Budding music producers save up their hard earned money to build their own computer for music production all the time.
And building a computer for audio editing and music production can seem like a big mountain, right?
But building your own music production computer gives you full control over its specifications and its limitations. Meanwhile, making music on your own computer gives you full creative control in your home studio too!
While computer music programs ask for some minimum specifications, we’re going to show you that building a computer for music production allows you to go above and beyond these specs.
- What PC specs do I need for music production?
- Choosing the right PC hardware specifications for music production
What PC specs do I need for music production?
There are particular component specifications you’ll prioritize more than others while choosing hardware for your own pc for music production.
Before we continue, it’s important to note that the minimum specification guidelines given by DAW developers are not optimal at all.
So, if you want to get the best music-making experience you can, don’t follow these guidelines to a T when you’re choosing PC hardware for music production.
Should you do so, your desktop PC will struggle to cope with some processor-heavy tasks that music production and audio editing entails.
So, what computer specifications do you need to make music?
The build list for your music production PC
- Quad-core / 2.4Ghz clock speed processor minimum
- No less than 8GB of RAM (but 16GB will be more efficient)
- At least 500GB of storage (SSD preferable), 1TB will be more cost-effective in the long term
- A motherboard compatible with your components and enough USB inputs
- A 64-BIT operating system
- Cooling (fans or liquid)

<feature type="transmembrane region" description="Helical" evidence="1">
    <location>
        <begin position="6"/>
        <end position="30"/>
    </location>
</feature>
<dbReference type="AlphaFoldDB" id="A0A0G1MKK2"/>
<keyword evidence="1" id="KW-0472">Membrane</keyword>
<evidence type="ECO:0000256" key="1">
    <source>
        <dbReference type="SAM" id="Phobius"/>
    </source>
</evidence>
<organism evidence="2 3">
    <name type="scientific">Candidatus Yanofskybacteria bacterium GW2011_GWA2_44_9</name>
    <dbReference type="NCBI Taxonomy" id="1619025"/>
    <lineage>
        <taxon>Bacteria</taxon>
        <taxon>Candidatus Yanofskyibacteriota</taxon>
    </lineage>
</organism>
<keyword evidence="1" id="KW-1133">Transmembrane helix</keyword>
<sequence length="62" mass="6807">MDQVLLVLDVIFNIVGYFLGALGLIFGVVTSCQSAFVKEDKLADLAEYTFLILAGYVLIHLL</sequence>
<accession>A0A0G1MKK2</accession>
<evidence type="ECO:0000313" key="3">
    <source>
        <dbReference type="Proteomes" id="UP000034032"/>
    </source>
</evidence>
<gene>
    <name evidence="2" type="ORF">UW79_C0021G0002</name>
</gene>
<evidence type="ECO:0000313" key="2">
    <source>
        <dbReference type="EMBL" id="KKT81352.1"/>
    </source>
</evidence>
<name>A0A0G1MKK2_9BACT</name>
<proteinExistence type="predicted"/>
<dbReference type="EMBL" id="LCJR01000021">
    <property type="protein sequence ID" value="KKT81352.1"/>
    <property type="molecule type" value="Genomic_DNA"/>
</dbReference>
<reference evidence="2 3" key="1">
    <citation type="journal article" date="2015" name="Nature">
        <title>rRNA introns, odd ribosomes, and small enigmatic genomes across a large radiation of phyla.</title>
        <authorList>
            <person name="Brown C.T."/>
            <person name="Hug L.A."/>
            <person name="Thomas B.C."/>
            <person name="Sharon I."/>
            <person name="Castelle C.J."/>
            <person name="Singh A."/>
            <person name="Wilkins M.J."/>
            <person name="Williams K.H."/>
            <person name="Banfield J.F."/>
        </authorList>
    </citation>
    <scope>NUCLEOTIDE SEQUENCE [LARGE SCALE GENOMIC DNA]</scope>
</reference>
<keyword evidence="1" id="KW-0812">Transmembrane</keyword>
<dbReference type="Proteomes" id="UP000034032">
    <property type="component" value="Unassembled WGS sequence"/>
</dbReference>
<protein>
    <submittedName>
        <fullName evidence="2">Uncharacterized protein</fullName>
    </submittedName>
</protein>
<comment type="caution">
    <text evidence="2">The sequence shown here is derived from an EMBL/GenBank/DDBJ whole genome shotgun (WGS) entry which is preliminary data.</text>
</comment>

- A power supply that can distribute enough power to every component
- A case big enough to fit all of this…
And that’s it. But isn’t there something missing?
Do you need a graphics card for music production?
You do not need to invest in a dedicated graphics card for audio editing. Motherboards have onboard graphics cards that you can utilize while working with music production programs.
Because the visual design of digital audio workstations, virtual instruments, and other computer music software isn’t overly taxing, you don’t need an additional graphics card.
Graphics cards are only necessary for intense visual imagery like games that require a dedicated processor.
Do you need an internal sound card?
Modern motherboards have onboard sound modules that can process analog to digital & digital to analog conversions. Therefore, you don’t need to buy a sound card to slot onto your motherboard.
But you only need an audio interface if you’re going to record any signals because you can use studio headphones in place of speakers. However, I recommend investigating the sample rate and bit depth of any motherboard sound modules so you can be sure of the digital audio quality.
Choosing the right PC hardware specifications for music production
Now it’s time to go deep a explore why you need the specifications you do when you build a computer for music production.
How much CPU you’ll need and why
The short answer: the CPU requirements for music production inside DAWs are a quad-core CPU with a clock speed of at least 2.4 GHz.
The long answer? Well…
- You need a quad-core processor (a processor with four cores)